This portion of our website is under construction as we assemble information regarding our sustainability and Co+Efficient projects!
We have complementary paper bags, and affordable options in glass and cloth as well - but you can bring your own from home and save even more. Our shoppers can use any container from their home or kitchen they’d like! Weigh your empty container to get the tare weight. You can do this by weighing your empty container on the scale in the bulk aisle, asking a Co-op cashier to weigh it for you, or weighing it at home before you come to the store! Write the tare weight on your container. That way your cashier will know how much to subtract at checkout, so you're not charged for the weight of your container. Learn more about our Bulk department here!
Co-op Compost Program
Over the last few years, the Co-op’s Sustainability Committee has focused its efforts on providing efficient food recycling options within the store and by providing new composting options. The co-op has partnered with Palouse Clearwater Environmental Institute (PCEI) to manage its composting needs.
White 5-gallon buckets are placed in key areas around the store for the employees to use when they need to dispose of any food scraps. Behind the Deli counter and in the kitchen, the white buckets are placed at the end of each table, so Co-op employees are easily able to turn waste food into compost.
The Co-op has been invested in making sure as many of our products as possible are able to be recycled. Recycling bins are located in the front of the store, the deli seating area and through the staff area of our building. The Co-op participates in Latah Sanitation’s curbside single stream service, with 10 large bins that are picked up weekly. There are also several volunteer position that sort and collect items that are not eligible for single stream, but can still be recycled.
With recent changes to single stream recycling, the Co-op is investigating alternative recycling options. Please stay tuned for more info.
With our remodel in 2018, we had an opportunity to tackle some of the older and more inefficient devices in our store. We replaced and upgraded most of our retail refrigeration systems reducing electricity usage and reducing refrigerant leaks. We also replaced much of our fluorescent track lighting with LED strip lighting.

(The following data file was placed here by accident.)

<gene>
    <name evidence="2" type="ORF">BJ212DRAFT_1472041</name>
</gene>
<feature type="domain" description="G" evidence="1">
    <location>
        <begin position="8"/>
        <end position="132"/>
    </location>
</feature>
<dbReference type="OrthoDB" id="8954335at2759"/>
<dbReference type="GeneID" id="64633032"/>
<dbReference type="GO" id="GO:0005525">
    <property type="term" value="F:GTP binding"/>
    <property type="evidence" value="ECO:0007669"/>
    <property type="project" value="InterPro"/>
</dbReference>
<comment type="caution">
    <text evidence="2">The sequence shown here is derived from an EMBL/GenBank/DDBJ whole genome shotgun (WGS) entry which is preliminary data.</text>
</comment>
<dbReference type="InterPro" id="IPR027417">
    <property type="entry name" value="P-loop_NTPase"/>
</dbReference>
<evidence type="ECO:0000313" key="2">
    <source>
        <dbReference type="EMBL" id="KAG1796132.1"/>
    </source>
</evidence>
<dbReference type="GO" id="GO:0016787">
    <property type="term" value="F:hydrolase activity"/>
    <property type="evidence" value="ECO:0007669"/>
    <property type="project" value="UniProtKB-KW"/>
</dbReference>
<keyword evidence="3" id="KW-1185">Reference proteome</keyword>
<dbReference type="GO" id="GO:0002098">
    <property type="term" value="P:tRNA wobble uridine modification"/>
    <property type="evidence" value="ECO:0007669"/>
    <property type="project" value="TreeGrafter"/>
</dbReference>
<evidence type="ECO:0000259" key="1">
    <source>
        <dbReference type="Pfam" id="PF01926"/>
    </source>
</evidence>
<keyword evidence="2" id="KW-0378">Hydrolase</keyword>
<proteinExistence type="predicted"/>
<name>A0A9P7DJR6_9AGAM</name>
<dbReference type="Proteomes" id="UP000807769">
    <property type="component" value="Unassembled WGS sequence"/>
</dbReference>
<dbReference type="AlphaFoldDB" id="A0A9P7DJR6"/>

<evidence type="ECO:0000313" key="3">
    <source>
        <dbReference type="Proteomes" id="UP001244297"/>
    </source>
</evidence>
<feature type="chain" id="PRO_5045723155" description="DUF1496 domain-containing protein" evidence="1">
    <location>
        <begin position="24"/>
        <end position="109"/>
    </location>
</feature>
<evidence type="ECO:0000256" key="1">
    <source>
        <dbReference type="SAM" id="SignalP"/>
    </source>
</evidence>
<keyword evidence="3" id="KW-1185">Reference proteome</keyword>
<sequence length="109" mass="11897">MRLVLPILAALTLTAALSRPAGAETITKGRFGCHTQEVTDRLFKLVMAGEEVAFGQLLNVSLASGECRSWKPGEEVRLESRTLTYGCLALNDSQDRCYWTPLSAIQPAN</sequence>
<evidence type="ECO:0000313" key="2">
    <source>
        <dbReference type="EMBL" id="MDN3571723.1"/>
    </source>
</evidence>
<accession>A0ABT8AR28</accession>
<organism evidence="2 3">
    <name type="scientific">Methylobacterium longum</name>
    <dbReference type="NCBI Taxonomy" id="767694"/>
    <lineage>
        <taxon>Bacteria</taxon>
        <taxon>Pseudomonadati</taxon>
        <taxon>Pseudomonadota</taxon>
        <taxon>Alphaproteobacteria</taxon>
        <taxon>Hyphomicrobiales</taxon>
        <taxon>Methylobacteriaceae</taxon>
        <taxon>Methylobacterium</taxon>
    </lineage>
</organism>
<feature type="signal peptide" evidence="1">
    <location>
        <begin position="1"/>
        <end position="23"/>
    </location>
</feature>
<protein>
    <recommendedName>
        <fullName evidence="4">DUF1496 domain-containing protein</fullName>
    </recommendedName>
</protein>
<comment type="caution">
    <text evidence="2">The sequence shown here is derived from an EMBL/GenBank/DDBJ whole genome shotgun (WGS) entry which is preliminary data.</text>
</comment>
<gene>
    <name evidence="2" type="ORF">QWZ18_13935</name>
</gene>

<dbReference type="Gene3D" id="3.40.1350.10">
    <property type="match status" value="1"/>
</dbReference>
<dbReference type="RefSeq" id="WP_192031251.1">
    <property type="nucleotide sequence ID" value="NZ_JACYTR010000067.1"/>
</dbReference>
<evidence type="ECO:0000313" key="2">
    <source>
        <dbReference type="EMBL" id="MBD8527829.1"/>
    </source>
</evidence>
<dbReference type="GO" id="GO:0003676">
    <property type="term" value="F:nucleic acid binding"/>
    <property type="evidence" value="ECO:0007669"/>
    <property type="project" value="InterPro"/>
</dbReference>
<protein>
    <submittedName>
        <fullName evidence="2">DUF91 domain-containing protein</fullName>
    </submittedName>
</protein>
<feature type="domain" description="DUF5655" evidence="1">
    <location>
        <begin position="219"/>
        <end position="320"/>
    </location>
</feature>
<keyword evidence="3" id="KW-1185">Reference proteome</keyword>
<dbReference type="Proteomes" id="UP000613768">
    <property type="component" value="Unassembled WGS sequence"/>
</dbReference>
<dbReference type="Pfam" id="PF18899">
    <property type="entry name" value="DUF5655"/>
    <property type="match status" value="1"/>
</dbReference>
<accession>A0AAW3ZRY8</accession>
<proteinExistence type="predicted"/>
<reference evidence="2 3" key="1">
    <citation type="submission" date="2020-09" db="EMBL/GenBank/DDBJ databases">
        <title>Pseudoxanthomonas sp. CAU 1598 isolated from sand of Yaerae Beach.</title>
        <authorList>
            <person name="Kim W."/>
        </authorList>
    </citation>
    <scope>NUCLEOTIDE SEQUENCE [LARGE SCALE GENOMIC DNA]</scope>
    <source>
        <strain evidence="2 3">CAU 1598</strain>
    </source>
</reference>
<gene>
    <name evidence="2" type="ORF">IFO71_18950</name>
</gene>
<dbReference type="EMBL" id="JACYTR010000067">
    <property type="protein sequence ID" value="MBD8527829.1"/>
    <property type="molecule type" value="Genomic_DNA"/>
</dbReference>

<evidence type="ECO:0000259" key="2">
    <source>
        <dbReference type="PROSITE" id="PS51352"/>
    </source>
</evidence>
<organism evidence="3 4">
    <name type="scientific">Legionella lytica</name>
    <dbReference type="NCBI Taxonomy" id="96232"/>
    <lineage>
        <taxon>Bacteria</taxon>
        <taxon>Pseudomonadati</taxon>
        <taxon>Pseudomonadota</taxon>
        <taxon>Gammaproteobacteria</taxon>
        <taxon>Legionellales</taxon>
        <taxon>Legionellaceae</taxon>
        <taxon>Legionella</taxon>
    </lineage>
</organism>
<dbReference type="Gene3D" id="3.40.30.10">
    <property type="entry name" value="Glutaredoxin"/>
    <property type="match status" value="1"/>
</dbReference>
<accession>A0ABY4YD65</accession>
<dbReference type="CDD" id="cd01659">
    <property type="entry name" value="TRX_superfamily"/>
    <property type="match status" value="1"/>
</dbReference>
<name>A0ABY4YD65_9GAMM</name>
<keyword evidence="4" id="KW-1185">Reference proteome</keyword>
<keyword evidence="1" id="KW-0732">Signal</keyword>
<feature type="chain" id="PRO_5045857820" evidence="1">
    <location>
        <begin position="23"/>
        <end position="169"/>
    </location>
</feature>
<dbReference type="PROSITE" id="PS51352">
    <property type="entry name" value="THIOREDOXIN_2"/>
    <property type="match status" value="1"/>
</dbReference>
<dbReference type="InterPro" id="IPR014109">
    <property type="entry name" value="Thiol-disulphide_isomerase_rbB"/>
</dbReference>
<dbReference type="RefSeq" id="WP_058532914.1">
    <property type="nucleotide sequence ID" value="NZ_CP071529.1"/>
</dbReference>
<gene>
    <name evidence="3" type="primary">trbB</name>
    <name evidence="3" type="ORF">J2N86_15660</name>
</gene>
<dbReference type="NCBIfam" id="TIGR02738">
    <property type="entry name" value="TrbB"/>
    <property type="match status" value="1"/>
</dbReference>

These efforts, combined with many small changes throughout the store have resulted in electricity usage dropping by nearly 5%.
Sustainable Silverware Project
The Moscow Food Co-op is committed to reducing our waste and eliminating unnecessary single-use plastics. This silverware project is part of our solution and response to recent recycling changes made on the Palouse.
Here’s how it works:
When you need a utensil to go, borrow one! Take it, enjoy your meal, bring the utensil back, and we’ll reuse it.
You’re also welcome to donate any unwanted silverware from home to the project! Bring in your unwanted metal silverware and leave it in one of our bus tubs by the front door.
Our staff will wash and sanitize the utensils, then put them out for customers to use. It’s pretty simple, but we’re hoping we can make a big reduction in our plastic usage.
With recent changes to the recycling program, the Co-op has been investigating areas the single use plastic can be replaced with more sustainable options. You will see new options for packaging on the salad bar and in many other areas of the store.
We continue to work to replace plastic wherever possible.
Single-use plastic recycling
In an effort to reduce plastic waste and model environmental sustainability, we’ve joined a campaign to convert single-use plastics into long-lasting construction materials through NexTrex™, the “trash-to-treasure” process for plastic film collection and recycling.
Co-op shoppers can deposit certain types of plastic film and bags in the two cardboard boxes at the front of the store. Qualifying recyclable materials include everyday items such as:
Grocery and retail bags
Dry cleaning bags
Ziploc and other reclosable bags
After the Co-op collects the plastic and brings it to the local dropoff site, it is sent to local distribution centers, where it is sorted and shipped to Trex’s manufacturing facilities in Winchester, Va., and Fernley, Nev. Trex reuses plastic to create composite products that offer an alternative to wood and an eco-friendly choice to consumers. Their upcycling and salvage process keeps more than 400 million pounds of plastic and wood scrap out of landfills each year.
Several volunteers and staff members participate on the Co-op’s sustainability committee. This group monitors key metrics in sustainability and provides research and recommendations to operations, pushes for change in local policy of infrastructure to support sustainability, and creates the annual sustainability report.